Gastroenterology & Hepatology

January 2023 - Volume 19, Issue 1

Stenting for Esophageal Cancer

Vivek Kaul, MD
Segal-Watson Professor of Medicine
Center for Advanced Therapeutic Endoscopy
Division of Gastroenterology & Hepatology
University of Rochester Medical Center
Rochester, New York

G&H  What are the main symptoms and risk factors for esophageal cancer? 

VK  The typical symptom for patients who present with esophageal cancer is dysphagia or difficulty swallowing food. In some cases, they can present with upper gastro­intestinal bleeding and/or anemia. The most common risk factors are male sex, Barrett esophagus (especially dysplastic Barrett esophagus), White race, cigarette smoking and/or tobacco use, and obesity. Other genetic and familial risk factors are still being investigated.

G&H  Can you please provide a brief overview of how and when stenting is used in patients with esophageal cancer?

VK  The goals of esophageal stenting are palliating dysphagia, improving nutrition, allowing weight gain, preventing complications of esophageal obstruction, and improving quality of life. This procedure is for patients with malignant dysphagia who are poor operative candidates regardless of stage or those who have incurable disease, either primary esophageal or metastatic disease from another etiology. 

In addition, stenting may be used as a bridge to definitive surgery in certain cases. Stents may also be used for palliating dysphagia in patients with recurrent esophageal cancer who had previous surgery (or definitive chemoradiation). Less commonly, stenting is used for managing complications of esophageal cancer, such as tracheoesophageal fistulas. Occasionally, it has been described for bleeding control from an esophageal tumor and/or management of perforation in the setting of esophageal cancer.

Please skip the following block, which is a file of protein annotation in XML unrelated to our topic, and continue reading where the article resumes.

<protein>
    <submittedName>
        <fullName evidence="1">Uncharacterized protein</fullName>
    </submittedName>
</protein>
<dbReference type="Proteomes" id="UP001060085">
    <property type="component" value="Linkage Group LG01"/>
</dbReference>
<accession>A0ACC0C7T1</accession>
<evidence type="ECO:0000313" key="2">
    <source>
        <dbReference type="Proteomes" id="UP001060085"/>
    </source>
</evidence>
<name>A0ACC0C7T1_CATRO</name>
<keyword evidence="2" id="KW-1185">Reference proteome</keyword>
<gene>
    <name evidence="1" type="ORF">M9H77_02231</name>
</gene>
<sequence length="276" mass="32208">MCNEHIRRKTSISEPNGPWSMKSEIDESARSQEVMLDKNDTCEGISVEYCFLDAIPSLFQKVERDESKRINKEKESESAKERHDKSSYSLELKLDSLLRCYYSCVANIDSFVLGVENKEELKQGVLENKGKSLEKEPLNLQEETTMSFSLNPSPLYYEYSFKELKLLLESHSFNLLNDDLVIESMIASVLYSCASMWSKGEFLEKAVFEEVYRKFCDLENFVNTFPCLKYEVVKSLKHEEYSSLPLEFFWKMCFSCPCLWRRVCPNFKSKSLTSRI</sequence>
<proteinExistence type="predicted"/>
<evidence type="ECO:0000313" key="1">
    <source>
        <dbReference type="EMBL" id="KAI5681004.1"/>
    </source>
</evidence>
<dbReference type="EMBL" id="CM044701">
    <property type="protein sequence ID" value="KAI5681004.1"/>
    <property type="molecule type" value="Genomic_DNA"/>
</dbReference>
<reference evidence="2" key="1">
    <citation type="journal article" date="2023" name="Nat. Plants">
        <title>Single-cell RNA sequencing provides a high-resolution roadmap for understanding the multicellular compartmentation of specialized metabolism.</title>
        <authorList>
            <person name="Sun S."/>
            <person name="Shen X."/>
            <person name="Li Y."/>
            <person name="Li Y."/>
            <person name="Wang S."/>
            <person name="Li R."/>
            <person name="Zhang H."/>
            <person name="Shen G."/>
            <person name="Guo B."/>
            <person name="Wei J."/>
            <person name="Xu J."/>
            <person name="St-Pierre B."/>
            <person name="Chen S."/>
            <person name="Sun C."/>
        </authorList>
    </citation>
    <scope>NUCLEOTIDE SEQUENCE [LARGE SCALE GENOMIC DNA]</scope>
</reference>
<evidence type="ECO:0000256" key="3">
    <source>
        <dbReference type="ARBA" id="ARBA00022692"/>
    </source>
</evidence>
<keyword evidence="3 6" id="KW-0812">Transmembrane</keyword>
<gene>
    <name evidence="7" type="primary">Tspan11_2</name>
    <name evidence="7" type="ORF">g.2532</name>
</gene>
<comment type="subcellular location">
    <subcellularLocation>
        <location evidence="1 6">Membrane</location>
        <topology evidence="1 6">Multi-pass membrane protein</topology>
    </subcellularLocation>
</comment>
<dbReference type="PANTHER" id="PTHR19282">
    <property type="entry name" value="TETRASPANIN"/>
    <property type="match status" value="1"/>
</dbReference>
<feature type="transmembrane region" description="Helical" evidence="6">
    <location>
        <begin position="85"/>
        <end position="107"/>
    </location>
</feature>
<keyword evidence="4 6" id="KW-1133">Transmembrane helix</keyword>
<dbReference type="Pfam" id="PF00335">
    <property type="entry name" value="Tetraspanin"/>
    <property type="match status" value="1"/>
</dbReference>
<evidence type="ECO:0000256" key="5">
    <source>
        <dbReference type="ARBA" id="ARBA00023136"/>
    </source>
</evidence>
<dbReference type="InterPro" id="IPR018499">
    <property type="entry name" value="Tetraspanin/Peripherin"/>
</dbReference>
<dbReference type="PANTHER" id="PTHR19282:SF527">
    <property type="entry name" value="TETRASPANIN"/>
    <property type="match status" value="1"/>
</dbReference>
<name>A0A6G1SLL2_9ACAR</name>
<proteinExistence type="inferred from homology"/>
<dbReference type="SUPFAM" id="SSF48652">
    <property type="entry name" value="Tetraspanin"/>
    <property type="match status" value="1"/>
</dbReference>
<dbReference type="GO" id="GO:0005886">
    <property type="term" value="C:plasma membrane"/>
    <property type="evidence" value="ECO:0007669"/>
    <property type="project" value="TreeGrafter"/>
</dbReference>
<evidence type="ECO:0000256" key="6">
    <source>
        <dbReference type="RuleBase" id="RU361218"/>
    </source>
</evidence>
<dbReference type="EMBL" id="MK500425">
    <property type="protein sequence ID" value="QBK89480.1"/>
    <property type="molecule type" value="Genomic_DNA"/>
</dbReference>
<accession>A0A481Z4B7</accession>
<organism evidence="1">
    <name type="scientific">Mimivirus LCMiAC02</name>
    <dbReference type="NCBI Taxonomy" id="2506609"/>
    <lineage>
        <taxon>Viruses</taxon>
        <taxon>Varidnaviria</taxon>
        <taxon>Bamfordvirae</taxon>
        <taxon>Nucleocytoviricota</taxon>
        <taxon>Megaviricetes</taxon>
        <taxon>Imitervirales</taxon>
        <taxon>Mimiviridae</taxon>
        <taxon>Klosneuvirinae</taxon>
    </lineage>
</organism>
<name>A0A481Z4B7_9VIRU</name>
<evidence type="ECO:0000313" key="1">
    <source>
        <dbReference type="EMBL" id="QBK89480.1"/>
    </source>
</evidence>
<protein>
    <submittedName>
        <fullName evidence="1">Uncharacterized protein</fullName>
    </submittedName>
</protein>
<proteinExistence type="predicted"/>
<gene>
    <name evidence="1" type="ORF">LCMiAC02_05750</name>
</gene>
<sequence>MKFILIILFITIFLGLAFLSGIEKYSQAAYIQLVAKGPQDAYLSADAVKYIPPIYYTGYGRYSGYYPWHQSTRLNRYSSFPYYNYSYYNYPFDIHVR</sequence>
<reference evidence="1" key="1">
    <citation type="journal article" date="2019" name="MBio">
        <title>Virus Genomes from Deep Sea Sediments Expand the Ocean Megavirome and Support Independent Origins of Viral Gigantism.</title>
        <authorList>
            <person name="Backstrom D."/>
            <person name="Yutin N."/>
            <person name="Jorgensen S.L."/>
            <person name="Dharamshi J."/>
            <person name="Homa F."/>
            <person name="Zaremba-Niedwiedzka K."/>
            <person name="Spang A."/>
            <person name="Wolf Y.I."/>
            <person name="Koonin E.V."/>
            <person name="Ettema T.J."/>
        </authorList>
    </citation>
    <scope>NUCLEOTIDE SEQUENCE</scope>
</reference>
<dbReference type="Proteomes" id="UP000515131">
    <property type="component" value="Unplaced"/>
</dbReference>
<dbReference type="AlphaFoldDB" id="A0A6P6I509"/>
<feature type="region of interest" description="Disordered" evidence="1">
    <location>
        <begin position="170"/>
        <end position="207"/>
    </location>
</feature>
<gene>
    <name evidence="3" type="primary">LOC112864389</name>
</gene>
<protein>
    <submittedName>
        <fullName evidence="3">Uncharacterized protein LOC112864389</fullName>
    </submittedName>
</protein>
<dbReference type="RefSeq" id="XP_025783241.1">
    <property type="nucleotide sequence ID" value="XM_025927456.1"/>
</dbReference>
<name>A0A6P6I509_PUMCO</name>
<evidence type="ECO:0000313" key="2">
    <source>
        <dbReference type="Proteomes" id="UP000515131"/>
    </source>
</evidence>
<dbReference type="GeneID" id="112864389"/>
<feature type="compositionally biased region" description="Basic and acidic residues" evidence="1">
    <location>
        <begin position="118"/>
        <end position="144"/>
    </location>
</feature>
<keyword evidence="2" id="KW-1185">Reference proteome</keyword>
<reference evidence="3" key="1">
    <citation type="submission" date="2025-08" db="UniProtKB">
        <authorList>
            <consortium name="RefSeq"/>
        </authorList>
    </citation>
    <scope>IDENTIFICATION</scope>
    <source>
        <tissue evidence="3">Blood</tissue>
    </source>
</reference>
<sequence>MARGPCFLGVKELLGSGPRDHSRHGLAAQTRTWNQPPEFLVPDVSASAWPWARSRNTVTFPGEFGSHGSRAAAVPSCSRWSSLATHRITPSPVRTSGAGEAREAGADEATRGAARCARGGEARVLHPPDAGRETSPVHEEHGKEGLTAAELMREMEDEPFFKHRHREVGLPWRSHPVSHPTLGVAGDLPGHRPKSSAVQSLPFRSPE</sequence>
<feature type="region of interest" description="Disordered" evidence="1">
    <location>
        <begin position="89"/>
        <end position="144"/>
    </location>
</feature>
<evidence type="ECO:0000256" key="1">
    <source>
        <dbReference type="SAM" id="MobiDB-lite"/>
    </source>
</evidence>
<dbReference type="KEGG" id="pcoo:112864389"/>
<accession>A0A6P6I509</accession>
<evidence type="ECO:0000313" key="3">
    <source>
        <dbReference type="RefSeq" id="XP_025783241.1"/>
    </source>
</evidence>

The key in placing an esophageal stent is that it should be performed as part of a multidisciplinary approach with oncology and thoracic surgery colleagues, typically resulting from a tumor board–based treatment plan. Some centers have formal clinical or research protocols that guide this decision-making as well. When selecting patients for esophageal stenting for malignancy, indiscriminate use of esophageal stenting is strongly discouraged, so it should ideally not be offered without prior discussion with all of the stakeholders involved.

G&H  How successful is the procedure in general?

VK  Over the years, the devices and techniques for esophageal stenting have been refined significantly. The technical success rate of this procedure is quite high, in the mid to high 90% range. The procedure can be done safely and efficiently in the endoscopy unit on an outpatient basis. The clinical success rate remains somewhat of a challenge because these patients will universally have some degree of postprocedure discomfort/pain, and stent-related complications can occur in the 40% to 50% range. 

G&H  How does tumor location affect placement of the stent?